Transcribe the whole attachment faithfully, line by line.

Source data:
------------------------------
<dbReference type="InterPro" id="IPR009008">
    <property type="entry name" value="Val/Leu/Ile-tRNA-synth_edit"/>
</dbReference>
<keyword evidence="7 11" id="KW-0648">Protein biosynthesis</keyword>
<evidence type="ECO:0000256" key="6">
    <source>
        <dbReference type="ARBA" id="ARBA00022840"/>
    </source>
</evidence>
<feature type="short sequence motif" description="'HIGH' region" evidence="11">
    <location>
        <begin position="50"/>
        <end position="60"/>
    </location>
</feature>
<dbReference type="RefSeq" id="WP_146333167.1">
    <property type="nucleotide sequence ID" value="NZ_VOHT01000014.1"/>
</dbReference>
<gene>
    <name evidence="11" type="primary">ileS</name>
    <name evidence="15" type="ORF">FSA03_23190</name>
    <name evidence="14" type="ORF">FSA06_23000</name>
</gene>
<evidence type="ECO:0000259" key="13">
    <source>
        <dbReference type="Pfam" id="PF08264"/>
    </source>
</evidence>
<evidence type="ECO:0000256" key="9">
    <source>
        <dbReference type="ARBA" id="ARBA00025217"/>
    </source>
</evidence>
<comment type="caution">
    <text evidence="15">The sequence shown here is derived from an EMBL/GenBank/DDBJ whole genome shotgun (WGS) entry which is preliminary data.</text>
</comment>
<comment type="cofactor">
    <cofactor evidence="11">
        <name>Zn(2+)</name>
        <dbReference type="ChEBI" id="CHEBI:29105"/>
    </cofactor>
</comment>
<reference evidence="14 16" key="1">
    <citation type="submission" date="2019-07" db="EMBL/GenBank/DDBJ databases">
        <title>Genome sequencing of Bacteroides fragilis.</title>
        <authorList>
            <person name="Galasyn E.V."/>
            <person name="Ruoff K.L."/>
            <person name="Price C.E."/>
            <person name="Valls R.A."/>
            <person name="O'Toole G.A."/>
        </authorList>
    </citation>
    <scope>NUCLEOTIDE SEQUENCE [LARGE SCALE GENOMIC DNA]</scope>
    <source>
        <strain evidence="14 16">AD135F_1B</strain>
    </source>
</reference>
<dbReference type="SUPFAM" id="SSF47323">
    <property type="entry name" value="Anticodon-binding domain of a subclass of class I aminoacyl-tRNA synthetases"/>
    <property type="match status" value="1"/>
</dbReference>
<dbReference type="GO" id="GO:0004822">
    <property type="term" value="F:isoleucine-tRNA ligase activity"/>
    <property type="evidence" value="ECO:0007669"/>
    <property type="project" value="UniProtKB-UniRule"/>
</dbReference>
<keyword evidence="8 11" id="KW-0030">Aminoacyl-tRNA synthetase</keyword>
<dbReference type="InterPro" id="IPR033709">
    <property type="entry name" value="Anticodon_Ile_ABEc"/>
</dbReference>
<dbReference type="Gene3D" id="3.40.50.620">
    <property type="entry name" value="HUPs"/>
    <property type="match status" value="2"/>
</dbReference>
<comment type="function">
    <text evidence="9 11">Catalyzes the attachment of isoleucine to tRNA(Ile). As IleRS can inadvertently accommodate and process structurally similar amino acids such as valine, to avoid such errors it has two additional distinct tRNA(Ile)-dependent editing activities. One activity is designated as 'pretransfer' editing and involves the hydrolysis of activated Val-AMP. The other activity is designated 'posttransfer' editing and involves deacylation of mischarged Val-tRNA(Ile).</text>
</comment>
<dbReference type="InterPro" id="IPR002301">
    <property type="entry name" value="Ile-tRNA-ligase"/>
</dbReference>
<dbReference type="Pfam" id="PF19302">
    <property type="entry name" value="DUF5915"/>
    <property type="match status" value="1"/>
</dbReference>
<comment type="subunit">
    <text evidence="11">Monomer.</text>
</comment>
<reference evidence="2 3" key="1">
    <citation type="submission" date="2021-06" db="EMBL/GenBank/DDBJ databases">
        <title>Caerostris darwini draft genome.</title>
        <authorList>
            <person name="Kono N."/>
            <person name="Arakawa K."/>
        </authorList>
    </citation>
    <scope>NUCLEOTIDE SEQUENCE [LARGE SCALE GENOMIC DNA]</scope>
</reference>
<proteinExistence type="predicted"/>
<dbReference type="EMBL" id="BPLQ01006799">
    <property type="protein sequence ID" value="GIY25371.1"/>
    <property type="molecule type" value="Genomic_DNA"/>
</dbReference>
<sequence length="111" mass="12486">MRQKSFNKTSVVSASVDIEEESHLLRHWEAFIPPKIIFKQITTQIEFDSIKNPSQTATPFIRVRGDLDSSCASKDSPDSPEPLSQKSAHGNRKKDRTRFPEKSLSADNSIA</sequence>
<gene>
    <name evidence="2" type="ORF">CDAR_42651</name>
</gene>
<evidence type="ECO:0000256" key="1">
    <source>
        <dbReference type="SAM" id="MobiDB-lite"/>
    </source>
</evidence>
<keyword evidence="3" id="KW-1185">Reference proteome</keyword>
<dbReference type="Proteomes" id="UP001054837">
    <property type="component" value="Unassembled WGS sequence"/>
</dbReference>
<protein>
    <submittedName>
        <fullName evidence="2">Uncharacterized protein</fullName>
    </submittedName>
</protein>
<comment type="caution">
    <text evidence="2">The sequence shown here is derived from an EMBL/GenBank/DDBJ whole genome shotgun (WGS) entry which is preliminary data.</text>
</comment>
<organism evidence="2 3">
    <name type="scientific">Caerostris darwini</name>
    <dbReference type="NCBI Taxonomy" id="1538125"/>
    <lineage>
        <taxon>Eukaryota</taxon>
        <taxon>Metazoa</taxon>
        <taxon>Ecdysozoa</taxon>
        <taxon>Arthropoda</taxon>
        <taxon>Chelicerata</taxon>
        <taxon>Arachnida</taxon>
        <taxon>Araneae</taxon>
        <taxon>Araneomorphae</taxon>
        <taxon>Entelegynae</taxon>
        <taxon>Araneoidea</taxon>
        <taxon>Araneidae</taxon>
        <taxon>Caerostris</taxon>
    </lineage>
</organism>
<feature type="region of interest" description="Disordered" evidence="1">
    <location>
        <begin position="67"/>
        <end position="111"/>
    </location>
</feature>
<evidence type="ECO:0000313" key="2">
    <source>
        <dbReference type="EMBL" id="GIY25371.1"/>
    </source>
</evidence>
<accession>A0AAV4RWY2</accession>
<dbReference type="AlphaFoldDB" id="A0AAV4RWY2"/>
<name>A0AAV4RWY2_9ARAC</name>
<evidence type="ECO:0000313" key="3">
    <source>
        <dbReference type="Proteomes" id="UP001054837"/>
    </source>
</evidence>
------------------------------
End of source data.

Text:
<dbReference type="InterPro" id="IPR009008">
    <property type="entry name" value="Val/Leu/Ile-tRNA-synth_edit"/>
</dbReference>
<keyword evidence="7 11" id="KW-0648">Protein biosynthesis</keyword>
<evidence type="ECO:0000256" key="6">
    <source>
        <dbReference type="ARBA" id="ARBA00022840"/>
    </source>
</evidence>
<feature type="short sequence motif" description="'HIGH' region" evidence="11">
    <location>
        <begin position="50"/>
        <end position="60"/>
    </location>
</feature>
<dbReference type="RefSeq" id="WP_146333167.1">
    <property type="nucleotide sequence ID" value="NZ_VOHT01000014.1"/>
</dbReference>
<gene>
    <name evidence="11" type="primary">ileS</name>
    <name evidence="15" type="ORF">FSA03_23190</name>
    <name evidence="14" type="ORF">FSA06_23000</name>
</gene>
<evidence type="ECO:0000259" key="13">
    <source>
        <dbReference type="Pfam" id="PF08264"/>
    </source>
</evidence>
<evidence type="ECO:0000256" key="9">
    <source>
        <dbReference type="ARBA" id="ARBA00025217"/>
    </source>
</evidence>
<comment type="caution">
    <text evidence="15">The sequence shown here is derived from an EMBL/GenBank/DDBJ whole genome shotgun (WGS) entry which is preliminary data.</text>
</comment>
<comment type="cofactor">
    <cofactor evidence="11">
        <name>Zn(2+)</name>
        <dbReference type="ChEBI" id="CHEBI:29105"/>
    </cofactor>
</comment>
<reference evidence="14 16" key="1">
    <citation type="submission" date="2019-07" db="EMBL/GenBank/DDBJ databases">
        <title>Genome sequencing of Bacteroides fragilis.</title>
        <authorList>
            <person name="Galasyn E.V."/>
            <person name="Ruoff K.L."/>
            <person name="Price C.E."/>
            <person name="Valls R.A."/>
            <person name="O'Toole G.A."/>
        </authorList>
    </citation>
    <scope>NUCLEOTIDE SEQUENCE [LARGE SCALE GENOMIC DNA]</scope>
    <source>
        <strain evidence="14 16">AD135F_1B</strain>
    </source>
</reference>
<dbReference type="SUPFAM" id="SSF47323">
    <property type="entry name" value="Anticodon-binding domain of a subclass of class I aminoacyl-tRNA synthetases"/>
    <property type="match status" value="1"/>
</dbReference>
<dbReference type="GO" id="GO:0004822">
    <property type="term" value="F:isoleucine-tRNA ligase activity"/>
    <property type="evidence" value="ECO:0007669"/>
    <property type="project" value="UniProtKB-UniRule"/>
</dbReference>
<keyword evidence="8 11" id="KW-0030">Aminoacyl-tRNA synthetase</keyword>
<dbReference type="InterPro" id="IPR033709">
    <property type="entry name" value="Anticodon_Ile_ABEc"/>
</dbReference>
<dbReference type="Gene3D" id="3.40.50.620">
    <property type="entry name" value="HUPs"/>
    <property type="match status" value="2"/>
</dbReference>
<comment type="function">
    <text evidence="9 11">Catalyzes the attachment of isoleucine to tRNA(Ile). As IleRS can inadvertently accommodate and process structurally similar amino acids such as valine, to avoid such errors it has two additional distinct tRNA(Ile)-dependent editing activities. One activity is designated as 'pretransfer' editing and involves the hydrolysis of activated Val-AMP. The other activity is designated 'posttransfer' editing and involves deacylation of mischarged Val-tRNA(Ile).</text>
</comment>
<dbReference type="InterPro" id="IPR002301">
    <property type="entry name" value="Ile-tRNA-ligase"/>
</dbReference>
<dbReference type="Pfam" id="PF19302">
    <property type="entry name" value="DUF5915"/>
    <property type="match status" value="1"/>
</dbReference>
<comment type="subunit">
    <text evidence="11">Monomer.</text>
</comment>
<reference evidence="2 3" key="1">
    <citation type="submission" date="2021-06" db="EMBL/GenBank/DDBJ databases">
        <title>Caerostris darwini draft genome.</title>
        <authorList>
            <person name="Kono N."/>
            <person name="Arakawa K."/>
        </authorList>
    </citation>
    <scope>NUCLEOTIDE SEQUENCE [LARGE SCALE GENOMIC DNA]</scope>
</reference>
<proteinExistence type="predicted"/>
<dbReference type="EMBL" id="BPLQ01006799">
    <property type="protein sequence ID" value="GIY25371.1"/>
    <property type="molecule type" value="Genomic_DNA"/>
</dbReference>
<sequence length="111" mass="12486">MRQKSFNKTSVVSASVDIEEESHLLRHWEAFIPPKIIFKQITTQIEFDSIKNPSQTATPFIRVRGDLDSSCASKDSPDSPEPLSQKSAHGNRKKDRTRFPEKSLSADNSIA</sequence>
<gene>
    <name evidence="2" type="ORF">CDAR_42651</name>
</gene>
<evidence type="ECO:0000256" key="1">
    <source>
        <dbReference type="SAM" id="MobiDB-lite"/>
    </source>
</evidence>
<keyword evidence="3" id="KW-1185">Reference proteome</keyword>
<dbReference type="Proteomes" id="UP001054837">
    <property type="component" value="Unassembled WGS sequence"/>
</dbReference>
<protein>
    <submittedName>
        <fullName evidence="2">Uncharacterized protein</fullName>
    </submittedName>
</protein>
<comment type="caution">
    <text evidence="2">The sequence shown here is derived from an EMBL/GenBank/DDBJ whole genome shotgun (WGS) entry which is preliminary data.</text>
</comment>
<organism evidence="2 3">
    <name type="scientific">Caerostris darwini</name>
    <dbReference type="NCBI Taxonomy" id="1538125"/>
    <lineage>
        <taxon>Eukaryota</taxon>
        <taxon>Metazoa</taxon>
        <taxon>Ecdysozoa</taxon>
        <taxon>Arthropoda</taxon>
        <taxon>Chelicerata</taxon>
        <taxon>Arachnida</taxon>
        <taxon>Araneae</taxon>
        <taxon>Araneomorphae</taxon>
        <taxon>Entelegynae</taxon>
        <taxon>Araneoidea</taxon>
        <taxon>Araneidae</taxon>
        <taxon>Caerostris</taxon>
    </lineage>
</organism>
<feature type="region of interest" description="Disordered" evidence="1">
    <location>
        <begin position="67"/>
        <end position="111"/>
    </location>
</feature>
<evidence type="ECO:0000313" key="2">
    <source>
        <dbReference type="EMBL" id="GIY25371.1"/>
    </source>
</evidence>
<accession>A0AAV4RWY2</accession>
<dbReference type="AlphaFoldDB" id="A0AAV4RWY2"/>
<name>A0AAV4RWY2_9ARAC</name>
<evidence type="ECO:0000313" key="3">
    <source>
        <dbReference type="Proteomes" id="UP001054837"/>
    </source>
</evidence>